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FHFA Shares GSE Reform Proposals with Banking Committee

Published on January 22, 2018 by Greg Zagorski
FHFA Shares GSE Reform Proposals with Banking Committee

Federal Housing Finance Agency (FHFA) Director Mel Watt last week sent Senate Banking Committee leaders an outline of FHFA’s proposal for housing finance reform. This is the first time that FHFA has shared its own comprehensive recommendations for housing finance reform.

Watt has previously declined to publicly share his views on housing finance reform, arguing that his role as FHFA director is solely to carry out whatever legislation is passed by Congress. In a letter sent to Senate Banking Committee Chair Mike Crapo (R-ID) and Ranking Member Sherrod Brown (D-OH) that accompanied the outline, Watt explains that he decided to develop reform proposals after several Banking Committee members urged him to play a larger role in the debate. While FHFA has shared certain elements of is proposal to lawmakers previously, this is the first time the agency has shared its recommendations in their entirety.

In the outline, FHFA recommends that Congress include in housing finance reform an explicit federal guarantee for certain mortgage-backed securities (MBS). The agency proposes that Congress spin off Fannie Mae and Freddie Mac into privately-owned utilities that issue government-guaranteed MBSs. A federal regulator (either FHFA or a successor agency) would have the authority to charter other “secondary market entities” (SMEs) to issue government-backed securities, though the proposal warns that chartering too many SMEs could cause the firms to weaken their underwriting standards to compete for business.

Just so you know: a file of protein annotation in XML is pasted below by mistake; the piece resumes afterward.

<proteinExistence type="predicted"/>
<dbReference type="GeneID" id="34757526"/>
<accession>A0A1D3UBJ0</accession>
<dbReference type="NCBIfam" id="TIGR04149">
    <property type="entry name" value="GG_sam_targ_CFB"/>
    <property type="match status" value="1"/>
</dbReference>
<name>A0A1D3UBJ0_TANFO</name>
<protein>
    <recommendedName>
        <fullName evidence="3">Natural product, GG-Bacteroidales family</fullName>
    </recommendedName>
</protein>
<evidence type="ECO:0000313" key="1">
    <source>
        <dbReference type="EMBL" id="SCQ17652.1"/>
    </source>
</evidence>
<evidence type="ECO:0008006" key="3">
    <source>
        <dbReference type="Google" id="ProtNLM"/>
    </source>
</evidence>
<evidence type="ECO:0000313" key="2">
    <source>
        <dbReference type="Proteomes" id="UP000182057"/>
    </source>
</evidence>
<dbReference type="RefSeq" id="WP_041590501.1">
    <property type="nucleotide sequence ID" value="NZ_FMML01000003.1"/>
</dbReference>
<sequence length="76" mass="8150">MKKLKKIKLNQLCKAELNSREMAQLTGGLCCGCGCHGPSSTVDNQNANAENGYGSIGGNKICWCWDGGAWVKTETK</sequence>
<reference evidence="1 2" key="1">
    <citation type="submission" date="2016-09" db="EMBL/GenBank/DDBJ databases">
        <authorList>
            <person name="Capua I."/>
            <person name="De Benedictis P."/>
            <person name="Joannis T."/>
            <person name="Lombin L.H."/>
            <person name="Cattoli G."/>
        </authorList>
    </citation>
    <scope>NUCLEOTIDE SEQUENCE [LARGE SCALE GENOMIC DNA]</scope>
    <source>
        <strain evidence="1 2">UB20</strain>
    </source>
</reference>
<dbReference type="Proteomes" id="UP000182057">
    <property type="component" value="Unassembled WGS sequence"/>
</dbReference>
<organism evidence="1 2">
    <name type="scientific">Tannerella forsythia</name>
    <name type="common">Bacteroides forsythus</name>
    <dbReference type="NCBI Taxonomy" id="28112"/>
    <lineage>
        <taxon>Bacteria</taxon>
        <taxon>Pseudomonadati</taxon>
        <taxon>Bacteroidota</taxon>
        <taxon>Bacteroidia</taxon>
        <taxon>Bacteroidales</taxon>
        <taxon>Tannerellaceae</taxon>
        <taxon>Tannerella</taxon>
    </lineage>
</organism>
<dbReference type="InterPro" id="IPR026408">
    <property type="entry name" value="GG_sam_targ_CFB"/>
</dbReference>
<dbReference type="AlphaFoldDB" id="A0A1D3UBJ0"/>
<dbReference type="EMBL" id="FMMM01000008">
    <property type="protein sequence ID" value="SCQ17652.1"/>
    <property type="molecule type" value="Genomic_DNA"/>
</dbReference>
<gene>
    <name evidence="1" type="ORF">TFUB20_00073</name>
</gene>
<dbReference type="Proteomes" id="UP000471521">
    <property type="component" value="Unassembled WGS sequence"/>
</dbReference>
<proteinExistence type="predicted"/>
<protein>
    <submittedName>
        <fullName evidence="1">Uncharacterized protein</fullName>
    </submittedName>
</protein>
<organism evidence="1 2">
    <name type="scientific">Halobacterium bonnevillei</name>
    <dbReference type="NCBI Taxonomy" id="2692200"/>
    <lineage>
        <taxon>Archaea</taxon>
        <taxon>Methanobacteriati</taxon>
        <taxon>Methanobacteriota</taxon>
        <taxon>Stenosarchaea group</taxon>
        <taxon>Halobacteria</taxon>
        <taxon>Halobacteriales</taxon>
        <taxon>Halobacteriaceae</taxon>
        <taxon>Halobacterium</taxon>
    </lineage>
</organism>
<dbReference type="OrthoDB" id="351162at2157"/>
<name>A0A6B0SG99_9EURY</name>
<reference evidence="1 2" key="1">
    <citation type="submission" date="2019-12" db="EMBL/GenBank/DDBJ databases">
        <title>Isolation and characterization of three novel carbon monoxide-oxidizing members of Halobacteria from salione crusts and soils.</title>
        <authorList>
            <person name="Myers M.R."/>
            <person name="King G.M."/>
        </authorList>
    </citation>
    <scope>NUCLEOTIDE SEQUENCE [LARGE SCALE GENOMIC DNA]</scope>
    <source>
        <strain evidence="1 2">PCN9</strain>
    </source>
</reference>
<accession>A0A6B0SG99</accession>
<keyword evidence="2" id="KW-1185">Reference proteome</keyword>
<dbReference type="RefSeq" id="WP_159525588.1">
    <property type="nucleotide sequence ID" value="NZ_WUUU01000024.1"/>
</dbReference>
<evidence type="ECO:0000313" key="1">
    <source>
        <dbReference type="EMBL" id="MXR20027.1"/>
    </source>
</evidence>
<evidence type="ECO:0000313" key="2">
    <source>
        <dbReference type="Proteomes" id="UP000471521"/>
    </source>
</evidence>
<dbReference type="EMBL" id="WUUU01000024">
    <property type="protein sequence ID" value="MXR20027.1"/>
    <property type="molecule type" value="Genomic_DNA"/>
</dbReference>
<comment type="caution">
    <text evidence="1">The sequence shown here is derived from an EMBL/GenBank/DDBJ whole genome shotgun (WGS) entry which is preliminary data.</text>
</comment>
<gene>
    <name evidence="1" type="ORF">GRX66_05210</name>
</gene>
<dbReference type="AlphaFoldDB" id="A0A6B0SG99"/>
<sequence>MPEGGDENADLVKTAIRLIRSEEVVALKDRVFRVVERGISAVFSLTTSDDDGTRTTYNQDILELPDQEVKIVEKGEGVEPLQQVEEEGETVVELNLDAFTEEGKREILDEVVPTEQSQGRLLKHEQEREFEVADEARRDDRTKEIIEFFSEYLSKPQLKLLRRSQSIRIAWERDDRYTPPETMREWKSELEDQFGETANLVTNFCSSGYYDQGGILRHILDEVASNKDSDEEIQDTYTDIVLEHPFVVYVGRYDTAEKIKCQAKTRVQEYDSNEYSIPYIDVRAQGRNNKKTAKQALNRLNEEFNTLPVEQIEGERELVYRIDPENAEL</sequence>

All SMEs would have to operate as shareholder-owned utilities that would be prohibited from engaging in any activities unrelated to their mortgage guarantee business. The regulator would set strict capital and liquidity requirements for all SMEs and also limit the SMEs’ rate of return and employee compensation. SMEs would be mandated to transfer a significant portion of the credit risk for the loans they guarantee to private investors, though the regulator could relax such requirements during market downturns.

One of FHFA’s objectives for the housing finance system is to support financing for affordable single-family and multifamily lending. To this end, FHFA proposes that the SMEs have a national mandate to promote access to affordable mortgage credit in all markets, including rural and other underserved markets. The proposal points out that a national presence is likely necessary to establish the diversified pool of mortgages necessary to sell MBSs in the to-be-announced (TBA) market.

FHFA also calls for all SMEs to be subject to certain obligations to support affordable single-family and multifamily housing. The proposal recommends that SMEs’ affordable housing obligations provide a benefit comparable to the obligations currently placed on Fannie Mae and Freddie Mac (the affordable housing goals, Duty-to-Serve requirements, and contributions to the Housing Trust Fund and Capital Magnet Fund).

Members of the Senate Banking Committee are currently working to develop bipartisan housing finance reform legislation. NCSHA will continue to work with Committee members to advocate for a housing finance system that includes a strong commitment to supporting affordable housing and engages state HFAs as preferred affordable housing partners.

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